Is it possible to have same day settlement on the stock markets by using more efficient processes and technology?

I know that the T+3 settlement was earlier replaced by the T+2 settlement process. Can we improve it further to settle stocks the same day? And if yes, what are the challenges and problems that need to be addressed?

  • For that matter, why not settle instantly? – Michael Feb 13 at 20:42
  • 1
    While an interesting question, this doesn't strike me as a personal finance. – Chris W. Rea Feb 13 at 22:19

Some firms are already pushing toward T+0.

At one broker, when users trade with other in house accounts, settlement is T+0.

Another broker offers T+1 settlement on some stocks so that when assigned on a covered call, one can buy new shares at current price, avoiding an assignment on the original shares which have a large capital gainand would therefore incur a larger tax bite.

Nearly 100 years ago, stock settlement was T+1 and rose to as much as T+5 some fifty years ago. T+1 might be feasible again.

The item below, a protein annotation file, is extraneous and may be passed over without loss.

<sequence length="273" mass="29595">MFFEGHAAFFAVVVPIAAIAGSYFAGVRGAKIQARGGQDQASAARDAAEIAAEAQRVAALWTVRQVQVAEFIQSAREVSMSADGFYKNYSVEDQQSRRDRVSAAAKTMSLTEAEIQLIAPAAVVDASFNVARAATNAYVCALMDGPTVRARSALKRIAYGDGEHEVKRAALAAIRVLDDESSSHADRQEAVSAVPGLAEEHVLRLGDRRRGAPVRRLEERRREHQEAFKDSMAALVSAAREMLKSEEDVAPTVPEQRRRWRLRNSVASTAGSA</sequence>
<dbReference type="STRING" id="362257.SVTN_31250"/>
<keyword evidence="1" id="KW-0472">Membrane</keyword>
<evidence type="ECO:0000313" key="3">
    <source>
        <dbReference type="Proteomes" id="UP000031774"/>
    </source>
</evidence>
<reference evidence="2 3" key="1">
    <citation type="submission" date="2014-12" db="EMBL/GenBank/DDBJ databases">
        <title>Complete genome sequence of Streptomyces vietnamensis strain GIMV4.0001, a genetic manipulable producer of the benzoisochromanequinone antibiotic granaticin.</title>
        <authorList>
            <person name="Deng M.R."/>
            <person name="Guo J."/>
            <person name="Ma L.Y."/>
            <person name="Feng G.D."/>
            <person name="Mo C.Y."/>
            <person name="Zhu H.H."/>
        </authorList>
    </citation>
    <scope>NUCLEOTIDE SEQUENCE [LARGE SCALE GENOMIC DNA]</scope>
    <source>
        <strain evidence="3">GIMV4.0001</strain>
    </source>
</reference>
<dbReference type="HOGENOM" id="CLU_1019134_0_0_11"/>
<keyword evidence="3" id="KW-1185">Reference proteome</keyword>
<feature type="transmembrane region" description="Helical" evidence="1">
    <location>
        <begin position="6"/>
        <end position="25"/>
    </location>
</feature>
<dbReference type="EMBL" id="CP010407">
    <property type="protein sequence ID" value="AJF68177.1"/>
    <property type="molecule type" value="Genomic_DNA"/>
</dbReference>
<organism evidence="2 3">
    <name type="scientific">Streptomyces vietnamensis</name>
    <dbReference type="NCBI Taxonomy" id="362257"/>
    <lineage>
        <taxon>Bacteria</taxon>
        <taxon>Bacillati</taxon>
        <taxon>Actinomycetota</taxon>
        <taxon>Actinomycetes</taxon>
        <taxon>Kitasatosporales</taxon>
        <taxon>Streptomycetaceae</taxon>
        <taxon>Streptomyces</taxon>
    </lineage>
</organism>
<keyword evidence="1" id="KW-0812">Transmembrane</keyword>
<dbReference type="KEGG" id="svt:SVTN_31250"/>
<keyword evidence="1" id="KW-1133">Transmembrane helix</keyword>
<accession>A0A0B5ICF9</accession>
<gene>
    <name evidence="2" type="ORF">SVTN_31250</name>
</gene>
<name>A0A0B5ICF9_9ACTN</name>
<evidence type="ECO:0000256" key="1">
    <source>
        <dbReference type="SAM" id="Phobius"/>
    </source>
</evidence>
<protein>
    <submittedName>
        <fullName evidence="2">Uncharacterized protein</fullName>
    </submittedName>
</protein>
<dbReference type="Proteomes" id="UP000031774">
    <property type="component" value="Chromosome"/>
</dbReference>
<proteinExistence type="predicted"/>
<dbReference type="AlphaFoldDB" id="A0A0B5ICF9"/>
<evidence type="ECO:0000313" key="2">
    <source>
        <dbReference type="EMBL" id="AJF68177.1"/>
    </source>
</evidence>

| improve this answer | |
  • That last sentence is interesting... what made it rise up so steeply 50 years ago? – Michael Feb 14 at 0:06
  • 2
    @Michael See: jpkoning.blogspot.com/2017/09/… – Morrison Chang Feb 14 at 0:21
  • @MorrisonChang But don't the benefits outweigh the costs right now with all the advancements in technology? As mentioned in the post, Moscow used to have T+0 day settlement earlier, which means technology or cost is not the bottleneck here. So why haven't we already shifted yet? I would like to highlight one of the comment from the above post here: What work? Are physical stock certificates involved at some level? Isn't this all electronic? – Sudeep Feb 15 at 15:37
  • @Sundeep Institutional processes have built up around existing rules which means change becomes harder. In the US brokers only moved to T+2 in 2017 from T+3 which was enacted in 1995, so T+2 is already taking advantage of "paperless work". The settlement systems are mostly operating in batch mode working overnight between trading days. T+0 means processing during the day which isn't what the systems are designed for and would need change($$). See What exactly happens during a settlement period? for more detail. – Morrison Chang Feb 15 at 20:36

Your Answer

By clicking “Post Your Answer”, you agree to our terms of service, privacy policy and cookie policy

Not the answer you're looking for? Browse other questions tagged or ask your own question.